How Children Learn Through Play?
By Andrew Loh
A few decades ago, parents just used to enroll their children to
kindergarten to make them ready to go to school. Parents considered
kindergarten stage as the stage where children are transformed into
knowledgeable, responsible and smart individuals. To certain extent,
this point of view is valid and appropriate. However, admitting your
children to a kindergarten class is just enough to make your children
smart and intelligent. There is more to kindergarten that you can
imagine, and almost everyone is discussing about the validity of making
children ready to go to school before they are actually enrolled into a
KG class. “School readiness” is the buzzword for today's educational
experts and academicians!
Preschoolers need more of physical
activities than reading and writing programs, because nature provides
them a unique gift of learning by playing. Playing is a physical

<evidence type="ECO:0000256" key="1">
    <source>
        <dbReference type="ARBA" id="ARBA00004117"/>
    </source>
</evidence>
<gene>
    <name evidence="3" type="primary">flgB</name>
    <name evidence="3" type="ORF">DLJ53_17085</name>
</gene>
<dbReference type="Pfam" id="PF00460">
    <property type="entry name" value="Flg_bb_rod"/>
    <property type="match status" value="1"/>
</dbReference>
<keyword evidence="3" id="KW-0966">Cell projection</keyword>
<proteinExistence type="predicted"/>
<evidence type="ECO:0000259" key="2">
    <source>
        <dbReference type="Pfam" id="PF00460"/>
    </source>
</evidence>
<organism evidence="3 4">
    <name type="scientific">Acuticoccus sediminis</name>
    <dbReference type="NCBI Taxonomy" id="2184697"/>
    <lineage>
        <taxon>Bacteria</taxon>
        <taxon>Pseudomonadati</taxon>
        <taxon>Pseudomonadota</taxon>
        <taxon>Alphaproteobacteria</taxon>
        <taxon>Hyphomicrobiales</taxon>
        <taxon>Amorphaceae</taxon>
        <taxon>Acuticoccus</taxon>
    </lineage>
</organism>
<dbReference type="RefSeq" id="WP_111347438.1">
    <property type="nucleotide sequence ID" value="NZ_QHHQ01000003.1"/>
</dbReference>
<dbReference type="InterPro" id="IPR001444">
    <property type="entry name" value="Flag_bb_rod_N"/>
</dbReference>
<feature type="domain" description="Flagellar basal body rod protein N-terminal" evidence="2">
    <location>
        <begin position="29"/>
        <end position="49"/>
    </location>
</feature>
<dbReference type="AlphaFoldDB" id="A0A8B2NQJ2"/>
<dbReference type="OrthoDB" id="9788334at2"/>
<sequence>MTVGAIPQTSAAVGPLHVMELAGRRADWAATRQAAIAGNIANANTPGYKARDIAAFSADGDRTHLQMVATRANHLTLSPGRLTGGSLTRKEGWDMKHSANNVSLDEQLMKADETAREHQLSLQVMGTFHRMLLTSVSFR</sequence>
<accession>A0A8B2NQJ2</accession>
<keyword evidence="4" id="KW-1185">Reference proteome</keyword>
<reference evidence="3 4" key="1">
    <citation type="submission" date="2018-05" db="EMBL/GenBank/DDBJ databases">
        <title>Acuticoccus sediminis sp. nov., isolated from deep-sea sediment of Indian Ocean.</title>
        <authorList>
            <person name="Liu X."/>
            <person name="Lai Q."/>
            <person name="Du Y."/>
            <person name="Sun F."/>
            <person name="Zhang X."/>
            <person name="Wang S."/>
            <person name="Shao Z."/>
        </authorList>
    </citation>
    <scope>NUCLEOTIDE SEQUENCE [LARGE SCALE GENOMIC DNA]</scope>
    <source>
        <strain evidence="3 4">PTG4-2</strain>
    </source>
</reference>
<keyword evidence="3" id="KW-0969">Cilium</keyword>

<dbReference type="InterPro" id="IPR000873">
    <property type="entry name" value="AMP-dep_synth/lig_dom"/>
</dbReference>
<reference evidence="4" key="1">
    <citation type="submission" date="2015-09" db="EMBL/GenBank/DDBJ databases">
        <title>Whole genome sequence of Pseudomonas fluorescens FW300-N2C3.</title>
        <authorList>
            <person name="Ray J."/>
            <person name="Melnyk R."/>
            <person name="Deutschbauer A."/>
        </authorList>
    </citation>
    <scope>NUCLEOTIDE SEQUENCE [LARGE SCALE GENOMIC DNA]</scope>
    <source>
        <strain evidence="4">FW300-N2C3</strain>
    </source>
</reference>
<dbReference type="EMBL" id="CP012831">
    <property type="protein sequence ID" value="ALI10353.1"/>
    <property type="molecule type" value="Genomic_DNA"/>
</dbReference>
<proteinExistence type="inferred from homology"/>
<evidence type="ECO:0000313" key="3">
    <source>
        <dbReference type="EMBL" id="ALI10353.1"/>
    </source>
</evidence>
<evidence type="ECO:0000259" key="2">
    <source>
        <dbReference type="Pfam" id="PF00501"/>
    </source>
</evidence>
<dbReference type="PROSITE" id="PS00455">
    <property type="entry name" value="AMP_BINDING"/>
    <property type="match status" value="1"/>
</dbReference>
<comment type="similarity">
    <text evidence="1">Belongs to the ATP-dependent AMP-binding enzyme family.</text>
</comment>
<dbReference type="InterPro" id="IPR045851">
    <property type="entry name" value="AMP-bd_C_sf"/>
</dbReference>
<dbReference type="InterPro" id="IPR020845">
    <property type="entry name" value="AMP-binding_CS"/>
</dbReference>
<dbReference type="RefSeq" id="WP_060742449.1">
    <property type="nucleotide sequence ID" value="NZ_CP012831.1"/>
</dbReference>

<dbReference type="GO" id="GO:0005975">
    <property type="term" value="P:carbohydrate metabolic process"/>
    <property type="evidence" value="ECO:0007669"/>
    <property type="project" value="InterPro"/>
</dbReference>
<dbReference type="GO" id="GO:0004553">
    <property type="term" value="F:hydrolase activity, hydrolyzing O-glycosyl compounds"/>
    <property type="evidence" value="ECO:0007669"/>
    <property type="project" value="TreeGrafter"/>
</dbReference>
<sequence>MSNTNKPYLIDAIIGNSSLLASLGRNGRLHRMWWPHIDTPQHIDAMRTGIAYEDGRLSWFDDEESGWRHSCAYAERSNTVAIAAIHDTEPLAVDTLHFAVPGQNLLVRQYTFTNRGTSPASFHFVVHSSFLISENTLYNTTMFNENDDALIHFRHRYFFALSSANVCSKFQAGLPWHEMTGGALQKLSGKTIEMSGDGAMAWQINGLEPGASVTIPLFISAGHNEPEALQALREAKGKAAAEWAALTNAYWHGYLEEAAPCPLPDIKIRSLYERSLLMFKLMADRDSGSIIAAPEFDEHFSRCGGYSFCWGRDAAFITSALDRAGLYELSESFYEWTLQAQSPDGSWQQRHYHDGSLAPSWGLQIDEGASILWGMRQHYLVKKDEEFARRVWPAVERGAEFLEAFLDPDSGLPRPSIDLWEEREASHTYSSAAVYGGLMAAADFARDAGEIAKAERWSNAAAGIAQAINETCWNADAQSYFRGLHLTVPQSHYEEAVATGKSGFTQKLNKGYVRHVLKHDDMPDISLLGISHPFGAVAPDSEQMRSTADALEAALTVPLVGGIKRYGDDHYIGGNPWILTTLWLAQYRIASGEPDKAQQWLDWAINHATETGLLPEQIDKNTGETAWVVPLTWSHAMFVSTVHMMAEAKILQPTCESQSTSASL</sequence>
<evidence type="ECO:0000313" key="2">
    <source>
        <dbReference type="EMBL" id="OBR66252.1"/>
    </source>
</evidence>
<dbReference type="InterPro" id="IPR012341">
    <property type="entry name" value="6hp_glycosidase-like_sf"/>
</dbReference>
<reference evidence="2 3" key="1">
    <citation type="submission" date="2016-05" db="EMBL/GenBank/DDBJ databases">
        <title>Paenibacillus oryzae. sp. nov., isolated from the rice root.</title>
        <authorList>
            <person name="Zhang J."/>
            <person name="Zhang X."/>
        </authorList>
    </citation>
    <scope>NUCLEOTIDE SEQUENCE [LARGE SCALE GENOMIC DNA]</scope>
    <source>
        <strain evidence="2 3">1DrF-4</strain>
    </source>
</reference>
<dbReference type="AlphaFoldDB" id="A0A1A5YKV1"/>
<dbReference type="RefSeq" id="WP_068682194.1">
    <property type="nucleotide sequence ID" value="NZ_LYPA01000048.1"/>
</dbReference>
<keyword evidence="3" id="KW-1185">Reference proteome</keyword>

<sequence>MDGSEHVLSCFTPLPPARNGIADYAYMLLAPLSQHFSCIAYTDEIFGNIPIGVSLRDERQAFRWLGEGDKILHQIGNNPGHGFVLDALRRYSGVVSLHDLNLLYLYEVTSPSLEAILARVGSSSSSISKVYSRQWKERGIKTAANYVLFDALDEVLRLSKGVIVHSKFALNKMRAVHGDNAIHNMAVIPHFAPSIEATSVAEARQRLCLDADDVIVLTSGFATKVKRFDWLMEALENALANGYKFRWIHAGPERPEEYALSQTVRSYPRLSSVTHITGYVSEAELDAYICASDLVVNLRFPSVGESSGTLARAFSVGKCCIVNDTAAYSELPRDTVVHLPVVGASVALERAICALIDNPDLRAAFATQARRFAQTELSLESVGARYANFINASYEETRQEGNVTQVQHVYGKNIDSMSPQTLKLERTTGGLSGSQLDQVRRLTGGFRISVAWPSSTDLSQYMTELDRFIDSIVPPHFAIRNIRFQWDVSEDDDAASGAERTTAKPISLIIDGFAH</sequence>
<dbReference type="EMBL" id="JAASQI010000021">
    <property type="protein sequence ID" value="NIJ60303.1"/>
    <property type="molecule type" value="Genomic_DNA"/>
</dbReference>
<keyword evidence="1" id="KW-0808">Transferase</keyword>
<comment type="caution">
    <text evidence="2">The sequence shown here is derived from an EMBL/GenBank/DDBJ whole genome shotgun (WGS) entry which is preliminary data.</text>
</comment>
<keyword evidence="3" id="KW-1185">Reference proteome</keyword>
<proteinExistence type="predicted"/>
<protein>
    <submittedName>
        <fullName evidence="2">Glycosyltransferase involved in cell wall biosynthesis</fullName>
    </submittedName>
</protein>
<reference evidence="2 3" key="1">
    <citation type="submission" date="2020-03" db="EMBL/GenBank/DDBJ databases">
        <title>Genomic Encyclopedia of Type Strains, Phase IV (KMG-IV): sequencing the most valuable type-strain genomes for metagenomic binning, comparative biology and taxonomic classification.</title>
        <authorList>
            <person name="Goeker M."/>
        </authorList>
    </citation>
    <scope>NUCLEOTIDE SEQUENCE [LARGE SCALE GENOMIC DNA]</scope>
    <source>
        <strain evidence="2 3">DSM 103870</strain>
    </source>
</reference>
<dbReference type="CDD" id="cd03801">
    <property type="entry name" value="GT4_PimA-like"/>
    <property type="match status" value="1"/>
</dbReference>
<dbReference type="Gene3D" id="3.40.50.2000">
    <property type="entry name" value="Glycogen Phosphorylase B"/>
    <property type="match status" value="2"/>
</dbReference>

activity but it involves a multi-dimensional learning paradigm that
makes children ready for their next level of learning, which is
kindergarten. Early playing and activities always facilitate early
learning. Playtime also provides an opportunity for children to absorb
new ideas, learn new things, and comprehend real meanings of events that
go on around their physical world.
Children play to grow! There are many reasons for it. All children
have their natural way of playing and learning in the process. Early
playing is essential for all children. In fact, playing never disturbs
classroom learning. In fact, playing is one of the important ways through
which children learn. When children play before going to kindergarten classes,
they would have initiated their brain cells to get ready for advanced
learning that occurs in a kindergarten class and beyond it.
Play and brain development are closely interrelated. Scientific research has already
established that playing at an early age can improve cognition and
stimulate areas that surround the cerebral cortex sector of brain. In
2006, Pellegrini and Holmes conducted many studies to demonstrate that
schoolchildren develop an ability to focus on their studies, when they
get a recess in between classes. The authors also suggested that
teachers should provide them an unstructured break when children are
allowed complete freedom to play as they wish and without supervision
from adults (please read the research report whose link is given below).